There can be no dispute about the proposition that a lottery is a scheme for distributing prizes by lots or chance. In England, however, cases arose in which at the bar a particular feature of a scheme was emphasised in order to show that even though the element of chance is present, the scheme would not be a lottery. It is not necessary to refer to all English cases on this point in detail as most of them have been referred to in Madras judgment where schemes of chit fund known as Kauri prevail since decades and the question arose both under civil as well as criminal sides, whether this Kauri scheme could be said to be a lottery. On civil side the question arose because the illegality of a transaction was pleaded by one of the parties on the basis that a particular Kauri scheme was a lottery which having been prohibited by Section 294-A of the Indian Penal Code, no obligation to fulfill the promise arose under such an illegal scheme. In Shanmugha v. Kumaraswam : AIR1925Mad870 we find in the judgment of Venkatdsubba Rao, J. reference to an earliest decision of the House of Lords in Wallingsford v. Mutual Society (1849) 2Ph. 801. In that case there was a mutual society with an object to accumulate capital by means of monthly subscriptions from members to advance such capital to the members in rotatkevin and ultimately to divide among the members, all the profits that had been made. An appropriation certificate was issued to every member, on his entering the society and certified his title to receive an advance out of the funds of the society and to participate in its profits. The appropriations of advances were to be made in two ways; firstly in the first and every fourth month thereafter by drawing of lots free of any premium or interest, and secondly, the intermediate appropriations were to be allotted to the members tendering the highest premium for the same. The appellant before the House of Lords obtained an Appropriation Certificate and also obtained advances, but did not make the requirement payments. In the action brought against him he pleaded that the constitution of the society itself was illegal as its promised benefits were to be given to the members by drawings, which made the society unlawful, under the Lottery Acts. The Lord Chancellor (Lord Selborne) observed that one of the acts relied upon had reference to gambling transactions only and the transaction before the House was not a gambling transaction and the other act relied on had reference to the persons who kept lottery officers at which the public were invited to pay for lottery tickets and that act could have no application to the facts of the case. About three years thereafter a discordant note was struck by Jessel, M.R. in Sykes v. Beaden (1852) 12 C.B 469. In the case there was a combination formed on the principle of investing the subscriptions of the members and dividing the capital fund and profits, by means of certificates convertible by annual drawings by lot into preference divided bonds bearing interest with bonus. The learned Master of the Rolls in his characteristic style observed:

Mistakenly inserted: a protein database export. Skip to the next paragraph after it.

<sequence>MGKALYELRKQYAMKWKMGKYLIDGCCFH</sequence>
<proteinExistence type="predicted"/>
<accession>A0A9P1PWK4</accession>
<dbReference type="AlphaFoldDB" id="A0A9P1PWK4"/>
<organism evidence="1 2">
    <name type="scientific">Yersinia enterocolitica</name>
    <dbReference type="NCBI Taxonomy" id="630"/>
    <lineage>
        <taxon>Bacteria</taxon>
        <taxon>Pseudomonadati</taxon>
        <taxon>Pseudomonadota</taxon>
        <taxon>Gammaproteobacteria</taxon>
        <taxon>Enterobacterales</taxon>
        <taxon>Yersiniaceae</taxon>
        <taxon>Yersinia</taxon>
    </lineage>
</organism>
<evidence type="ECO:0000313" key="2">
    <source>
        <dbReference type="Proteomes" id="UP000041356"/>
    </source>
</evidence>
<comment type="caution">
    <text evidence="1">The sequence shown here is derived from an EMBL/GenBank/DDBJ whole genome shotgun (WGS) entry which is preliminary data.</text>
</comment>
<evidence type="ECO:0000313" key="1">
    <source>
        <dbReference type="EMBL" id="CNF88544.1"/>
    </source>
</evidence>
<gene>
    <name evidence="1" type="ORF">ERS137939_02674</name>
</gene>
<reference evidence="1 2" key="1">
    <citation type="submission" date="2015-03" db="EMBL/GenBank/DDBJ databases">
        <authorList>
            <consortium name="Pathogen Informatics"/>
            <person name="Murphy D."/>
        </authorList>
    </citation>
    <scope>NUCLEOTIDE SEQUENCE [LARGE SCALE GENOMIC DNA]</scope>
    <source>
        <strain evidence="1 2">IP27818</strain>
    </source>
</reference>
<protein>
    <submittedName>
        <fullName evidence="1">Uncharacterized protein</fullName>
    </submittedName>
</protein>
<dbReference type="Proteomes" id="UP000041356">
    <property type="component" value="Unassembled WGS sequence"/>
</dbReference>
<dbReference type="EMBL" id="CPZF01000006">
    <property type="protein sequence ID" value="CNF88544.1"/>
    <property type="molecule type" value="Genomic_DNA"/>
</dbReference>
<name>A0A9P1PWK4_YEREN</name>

If that is not a lottery, it is very difficult, at all events, to my mind, to understand what a lottery is. It is called a division by lot which means lottery. It says that the selections of certificates shall be by lot and that has to be done, in the ordinary way by chance and the benefits, as I said before, are unequal.
Basing itself on the observations of the Lord Chancellor in Wallingsford's case (supra) that the other Lottery Act relied upon in defence had reference to the persons who kept lottery offices at which the public were invited to pay for lottery tickets, could have no application to the case, it was contended before the Madras High Court that after the group is closed by the total number of members of the group being fulfilled, there was no invitation to the public to join the draws of lots. This argument did appeal to Ramesam, J. in Shanmugha's case (supra). He reproduced the observations as aforesaid and stated: